The Warming shares a bottle, spray nozzle, and viscosity with the Non-Warming. The differences are the hue, which makes the liquid look like something you might find on a table at a Chinese restaurant. The bouquet isn’t so spicy; it’s more cinnamon, strongly resembling the Atomic Red Hots you got at the candy store as a kid. The heat in the Warming is supposed to be stronger than their Medium, but you can “control” it by spraying on more or less.
Here, too, we found 9-12 pumps per leg to be adequate coverage. If we wanted it really hot, we could probably boost the pumps up to 15 or 20 per leg. We didn’t notice any spray-on tan effect darkening of our skin. In terms of heat, we mostly found that on its own, it was no stronger than the Medium. We did try combining it with embrocations from Mad Alchemy. We put on the Warming first, then layered over with Medium Russian Tea and the tag-team was definitely stronger than either alone, though not overpowering for our not-too-sensitive skin.
We used the Warming alone on naked legs during some cyclocross races. It was much faster to apply than a thicker rub. It didn’t seem to change the amount of dirt our legs picked up over the course of a race.
We tried both oils on our arms. The hair up there is much thicker than on our legs. The oils seemed to get on both the hair and the skin below without looking like either was greased. The Warming went on easily and didn’t seem to be any less hot with the layer of hair above the skin.
Now that winter has arrived, we’ve been using both oils under tights and warmers. While we found that the oil did some good in terms of keeping our skin from getting dry in warmer weather, it hasn’t so much been the case when we’re applying to our legs, then pulling on tights and riding for hours in sub-freezing weather. Don’t know if it’s the tights absorbing the oil or if the cold weather does a number on the skin, though we tend to think it is the former. We probably should go a little thicker with the application.
One thing not to do is spray on the hot stuff and then pull on tights. We tried the Warming in conjunction with a pair of tights that have a chamois. Bad idea. As tough as most of our skin may be, the combination of getting the oil on the tights and then pulling up the chamois to rest against our skin was a bit too much for our sensitive areas. Based on this experience, we’re going to only use the warming with shorts and either naked legs or warmers in the future. Shorts first, oil second.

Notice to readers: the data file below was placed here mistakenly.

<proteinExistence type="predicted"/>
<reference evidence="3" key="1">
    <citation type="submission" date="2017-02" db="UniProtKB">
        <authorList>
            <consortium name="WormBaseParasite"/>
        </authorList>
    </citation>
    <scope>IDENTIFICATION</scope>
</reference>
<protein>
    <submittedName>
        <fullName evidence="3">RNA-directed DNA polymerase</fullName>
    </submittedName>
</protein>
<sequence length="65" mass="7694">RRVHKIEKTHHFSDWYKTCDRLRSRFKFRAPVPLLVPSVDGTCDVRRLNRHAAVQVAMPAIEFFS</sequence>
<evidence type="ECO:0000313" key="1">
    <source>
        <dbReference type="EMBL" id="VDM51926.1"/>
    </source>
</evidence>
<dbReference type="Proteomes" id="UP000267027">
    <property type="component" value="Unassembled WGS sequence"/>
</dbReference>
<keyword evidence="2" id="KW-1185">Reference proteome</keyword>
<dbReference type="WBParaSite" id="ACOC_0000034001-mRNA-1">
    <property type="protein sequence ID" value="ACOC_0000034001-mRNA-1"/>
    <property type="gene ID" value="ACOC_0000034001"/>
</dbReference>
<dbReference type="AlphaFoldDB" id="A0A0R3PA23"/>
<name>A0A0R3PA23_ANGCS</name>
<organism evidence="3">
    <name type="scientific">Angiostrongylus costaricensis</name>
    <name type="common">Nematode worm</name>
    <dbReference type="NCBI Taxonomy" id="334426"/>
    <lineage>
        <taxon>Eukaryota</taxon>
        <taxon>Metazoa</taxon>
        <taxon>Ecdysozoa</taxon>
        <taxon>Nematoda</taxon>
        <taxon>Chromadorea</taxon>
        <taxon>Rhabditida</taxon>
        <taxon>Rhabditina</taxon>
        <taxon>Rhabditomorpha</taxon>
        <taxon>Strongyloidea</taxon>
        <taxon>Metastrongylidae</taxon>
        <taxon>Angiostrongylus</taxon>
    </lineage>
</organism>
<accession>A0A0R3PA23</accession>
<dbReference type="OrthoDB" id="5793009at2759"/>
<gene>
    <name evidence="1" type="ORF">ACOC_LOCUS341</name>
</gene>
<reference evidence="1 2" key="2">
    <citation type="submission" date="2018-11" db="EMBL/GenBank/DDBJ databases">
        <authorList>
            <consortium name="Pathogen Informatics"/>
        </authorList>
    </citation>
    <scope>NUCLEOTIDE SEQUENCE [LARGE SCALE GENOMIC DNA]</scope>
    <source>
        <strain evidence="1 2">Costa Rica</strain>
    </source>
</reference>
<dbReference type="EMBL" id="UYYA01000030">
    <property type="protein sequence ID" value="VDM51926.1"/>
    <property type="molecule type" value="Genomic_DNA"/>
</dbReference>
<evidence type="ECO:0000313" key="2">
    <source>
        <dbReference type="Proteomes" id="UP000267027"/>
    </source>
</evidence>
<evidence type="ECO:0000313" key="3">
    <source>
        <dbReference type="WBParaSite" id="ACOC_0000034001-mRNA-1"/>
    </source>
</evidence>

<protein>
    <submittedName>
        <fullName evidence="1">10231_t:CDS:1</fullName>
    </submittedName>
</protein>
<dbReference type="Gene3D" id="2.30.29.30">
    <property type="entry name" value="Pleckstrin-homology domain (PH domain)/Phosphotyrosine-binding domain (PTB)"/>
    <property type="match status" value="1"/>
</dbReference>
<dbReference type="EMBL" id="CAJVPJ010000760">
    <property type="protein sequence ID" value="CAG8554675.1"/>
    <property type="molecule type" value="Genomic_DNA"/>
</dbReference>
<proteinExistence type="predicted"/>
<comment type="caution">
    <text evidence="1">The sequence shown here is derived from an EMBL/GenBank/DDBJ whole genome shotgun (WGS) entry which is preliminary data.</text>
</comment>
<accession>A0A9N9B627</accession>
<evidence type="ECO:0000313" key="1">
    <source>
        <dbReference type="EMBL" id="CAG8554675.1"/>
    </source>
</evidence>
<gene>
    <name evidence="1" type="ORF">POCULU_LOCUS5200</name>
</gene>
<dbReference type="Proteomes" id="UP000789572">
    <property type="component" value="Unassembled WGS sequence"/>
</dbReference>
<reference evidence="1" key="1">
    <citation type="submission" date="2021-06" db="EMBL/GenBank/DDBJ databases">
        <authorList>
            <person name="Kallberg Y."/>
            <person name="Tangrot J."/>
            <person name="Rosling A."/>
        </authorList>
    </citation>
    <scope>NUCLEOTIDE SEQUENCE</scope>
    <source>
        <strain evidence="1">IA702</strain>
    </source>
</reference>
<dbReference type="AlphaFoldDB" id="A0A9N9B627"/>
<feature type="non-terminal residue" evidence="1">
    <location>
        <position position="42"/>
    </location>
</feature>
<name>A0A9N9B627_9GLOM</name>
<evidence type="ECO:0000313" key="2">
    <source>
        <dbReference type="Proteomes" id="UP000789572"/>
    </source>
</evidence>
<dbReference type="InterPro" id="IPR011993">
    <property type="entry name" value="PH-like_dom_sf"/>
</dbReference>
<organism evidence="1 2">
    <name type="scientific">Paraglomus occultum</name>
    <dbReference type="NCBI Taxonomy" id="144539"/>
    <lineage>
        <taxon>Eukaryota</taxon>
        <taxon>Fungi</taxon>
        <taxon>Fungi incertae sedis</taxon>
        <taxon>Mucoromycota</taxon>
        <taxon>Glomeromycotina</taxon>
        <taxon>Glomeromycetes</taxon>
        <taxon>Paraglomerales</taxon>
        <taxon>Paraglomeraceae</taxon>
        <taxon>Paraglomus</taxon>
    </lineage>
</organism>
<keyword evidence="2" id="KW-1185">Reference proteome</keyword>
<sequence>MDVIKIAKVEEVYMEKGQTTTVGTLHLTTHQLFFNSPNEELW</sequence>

Overall, while we really enjoyed the Atomic Red Hot perfume of the Warming Oil, we didn’t find it terribly warm. This is probably because we don’t find any embrocation we’ve tested thus far terribly warm. But the application was pretty easy once we started spraying our hands first (remember to wash thoroughly after applying), and the oil certainly stays and stays and stays on. We had it “recharge” in the shower more than once. If you like the feeling of topical applications warming your skin, and find most embros strong, this oil is easy and fast.
We haven’t addressed the ritual aspect of these oils yet. The observance and mindfulness of applying the oils has never felt as important to us as the rituals of embrocation. This is probably due to the fact that it takes us less time and effort to apply, which is fine. But the result is less thinking about our legs, less considering their condition and using those considerations to better race or ride. If we had more time, we’d like to do it. Maybe this is the mental equivalent of what stretching is supposed to do and it would make us faster if we just took the time and accepted that our ride that follows is going to be a few minutes shorter.
Take note All Things Belgian Supporters Club. Your options have just expanded.